Middleham Falls: Earning a Waterfall Paradise

The trailhead.

Compared to most people, Kevin and I do a lot of hiking during the summers in Colorado. A lot. But now I’m forced to recognize A) how incredibly out of shape I am (probably has something to do with caring for my father and his subsequent passing this past winter), and B) we spend a lot of time on the trail, but that may not mean we get more miles in than other hikers.

For instance, the three mile round trip hike to Middleham Falls in Dominica’s Morne Trois Pitons National Park is supposed to take about 45 minutes each way. Somehow we turned that into an hour and a half each way. The hike is on a trail that is in decent condition and, thankfully, not too muddy in spite of recent rains. But the trail does climb quite a bit using stairs like our experience in Nepal, rather than slowly sloping trails like in Colorado. For some of the trail there are roots to navigate so as not to turn an ankle. So, eventually our legs were “feeling it” and we were grateful we each had brought a hiking pole.

Stairs. And more stairs.
Roots are fun!

The other factor that influences how much more time our hikes take is that I often stop to take pictures, and Kevin likes to chat with whoever comes along on the trail. Both of these habits have their rewards. I guess it’s a good thing that we are never really in a hurry.

The first section of the trail to Middleham Falls is on the Waitukubuli National Trail, the Caribbean’s first long distance hiking trail. You can see that you are on the trail by the painted markers of blue and yellow.

As you hike along, listen for the calls of birds in the jungle. Take note of the massive trees and colorful flowers. Also notice the drainage that has been engineered into the trail – it’s quite impressive.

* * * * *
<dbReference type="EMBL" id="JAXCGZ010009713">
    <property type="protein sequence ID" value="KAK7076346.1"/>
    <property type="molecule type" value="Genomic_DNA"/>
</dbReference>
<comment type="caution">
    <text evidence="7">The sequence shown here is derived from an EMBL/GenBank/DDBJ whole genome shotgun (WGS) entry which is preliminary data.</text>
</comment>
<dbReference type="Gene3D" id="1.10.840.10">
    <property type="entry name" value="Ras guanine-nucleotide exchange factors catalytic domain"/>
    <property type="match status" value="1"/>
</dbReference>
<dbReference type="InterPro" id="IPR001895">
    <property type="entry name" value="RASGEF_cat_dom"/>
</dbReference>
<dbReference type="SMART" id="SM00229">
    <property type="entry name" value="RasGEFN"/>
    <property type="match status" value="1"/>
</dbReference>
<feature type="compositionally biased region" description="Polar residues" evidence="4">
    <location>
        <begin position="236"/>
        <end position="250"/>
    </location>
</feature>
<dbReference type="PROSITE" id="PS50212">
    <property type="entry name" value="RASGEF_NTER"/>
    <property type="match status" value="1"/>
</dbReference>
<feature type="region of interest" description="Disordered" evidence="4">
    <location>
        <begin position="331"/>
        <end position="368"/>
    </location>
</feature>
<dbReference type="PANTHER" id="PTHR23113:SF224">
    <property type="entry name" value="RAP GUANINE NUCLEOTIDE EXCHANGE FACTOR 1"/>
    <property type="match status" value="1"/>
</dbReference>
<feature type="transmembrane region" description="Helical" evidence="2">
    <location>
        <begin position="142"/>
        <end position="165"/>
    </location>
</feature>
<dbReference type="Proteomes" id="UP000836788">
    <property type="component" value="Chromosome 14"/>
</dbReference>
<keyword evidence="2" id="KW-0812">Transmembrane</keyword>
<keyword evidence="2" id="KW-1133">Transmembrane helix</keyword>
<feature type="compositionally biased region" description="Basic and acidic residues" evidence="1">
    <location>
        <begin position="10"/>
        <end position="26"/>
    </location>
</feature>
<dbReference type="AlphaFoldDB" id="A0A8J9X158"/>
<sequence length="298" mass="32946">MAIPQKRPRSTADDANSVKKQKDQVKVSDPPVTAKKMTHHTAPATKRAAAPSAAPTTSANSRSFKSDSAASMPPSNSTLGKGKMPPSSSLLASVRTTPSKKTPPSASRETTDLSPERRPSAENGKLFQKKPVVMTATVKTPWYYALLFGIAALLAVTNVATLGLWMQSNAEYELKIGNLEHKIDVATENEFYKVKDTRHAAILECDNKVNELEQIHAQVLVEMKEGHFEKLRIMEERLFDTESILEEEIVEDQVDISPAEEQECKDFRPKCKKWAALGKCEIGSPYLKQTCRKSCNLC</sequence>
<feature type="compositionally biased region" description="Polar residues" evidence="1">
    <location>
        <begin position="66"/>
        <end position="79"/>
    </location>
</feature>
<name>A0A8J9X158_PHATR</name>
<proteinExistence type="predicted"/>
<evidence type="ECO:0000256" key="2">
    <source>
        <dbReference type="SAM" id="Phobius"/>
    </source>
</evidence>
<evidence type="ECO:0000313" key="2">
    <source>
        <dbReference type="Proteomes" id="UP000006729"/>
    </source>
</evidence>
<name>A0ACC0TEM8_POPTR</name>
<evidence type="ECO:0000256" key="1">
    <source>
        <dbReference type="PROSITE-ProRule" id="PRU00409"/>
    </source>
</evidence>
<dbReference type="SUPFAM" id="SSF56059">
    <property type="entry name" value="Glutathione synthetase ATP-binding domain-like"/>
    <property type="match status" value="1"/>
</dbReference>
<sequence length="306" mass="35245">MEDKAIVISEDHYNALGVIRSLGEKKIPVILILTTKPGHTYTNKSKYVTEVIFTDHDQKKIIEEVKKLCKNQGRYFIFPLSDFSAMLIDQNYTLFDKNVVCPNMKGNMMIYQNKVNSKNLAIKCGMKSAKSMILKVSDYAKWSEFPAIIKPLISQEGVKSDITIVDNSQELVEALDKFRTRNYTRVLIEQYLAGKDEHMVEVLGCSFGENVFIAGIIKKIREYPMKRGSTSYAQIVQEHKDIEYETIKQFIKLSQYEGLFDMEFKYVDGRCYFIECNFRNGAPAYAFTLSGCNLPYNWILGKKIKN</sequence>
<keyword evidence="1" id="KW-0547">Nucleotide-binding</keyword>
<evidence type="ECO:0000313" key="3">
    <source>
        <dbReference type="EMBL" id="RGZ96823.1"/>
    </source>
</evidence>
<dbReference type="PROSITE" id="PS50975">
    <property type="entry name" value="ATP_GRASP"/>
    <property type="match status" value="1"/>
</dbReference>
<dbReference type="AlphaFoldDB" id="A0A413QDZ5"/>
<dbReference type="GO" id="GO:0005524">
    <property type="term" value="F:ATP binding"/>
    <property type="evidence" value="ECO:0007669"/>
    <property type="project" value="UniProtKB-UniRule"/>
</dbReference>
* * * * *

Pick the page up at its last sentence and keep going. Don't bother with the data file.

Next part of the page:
Tropical flowers add a splash of color.
Drainage features along the trail.

After a mostly uphill climb you’ll come to an intersection with another trail. The Waitukubuli Trail heads to the right and the trail to Middleham Falls drops downhill to the left. This is where the trail becomes even more technically challenging. Luckily, it’s a short hike downhill.

You’ll hear the roar of the falls as you approach. There’s a viewpoint to the right of the trail with a sign that may or may not say something about not going past the sign – it’s actually pretty illegible. Don’t be an idiot.

Once you get to the bottom of the canyon you can decide where to go. We climbed our way to the pool at the base of the falls but it was so windy and such a torrent that it wasn’t pleasant at all. So we headed back to a pool a little further downstream and enjoyed a soak, with the fishes. Our muscles were grateful for the cold water! At this point we noted that almost everyone we had seen on the trail (maybe a dozen or so people) was our kids’ ages.

Enjoying a pool just below the falls

By 1:00 the sun was dropping behind a wall of the canyon. If you want to see the falls lit in sunlight, arrive by late morning, or definitely before 1:00!

Middleham Falls is worth the effort, but be in shape and in no hurry. You have to earn this experience.

Along the trail Kevin chatted Jerome from France, who later asked me to take his photo and returned the favor with the photo of us soaking (above).

Getting there: Take Valley Road (sometimes called King George V Road) east out of Roseau. Stay on this road and follow the signs to the park. About 2.9 km after the turn off to Trafalgar Falls you’ll see a turn on the left for Symes Zee Villa – continue past this landmark. The turn off to the Middleham Falls trailhead is 1 km past Symes Zee Villa. Take the sharp left turn to Middleham Falls. After getting down the hill you’ll pass a construction site for an ecolodge development and then you’ll come to a parking area. The trailhead includes a covered picnic area and toilets. The trail begins on the north west side of the parking lot.

Trailhead picnic area and bathrooms

What to bring: hiking shoes (we wore hiking sandals so we could wear them right into the water), hiking pole(s), water, a snack or lunch, sunblock and hat, camera, rain gear.

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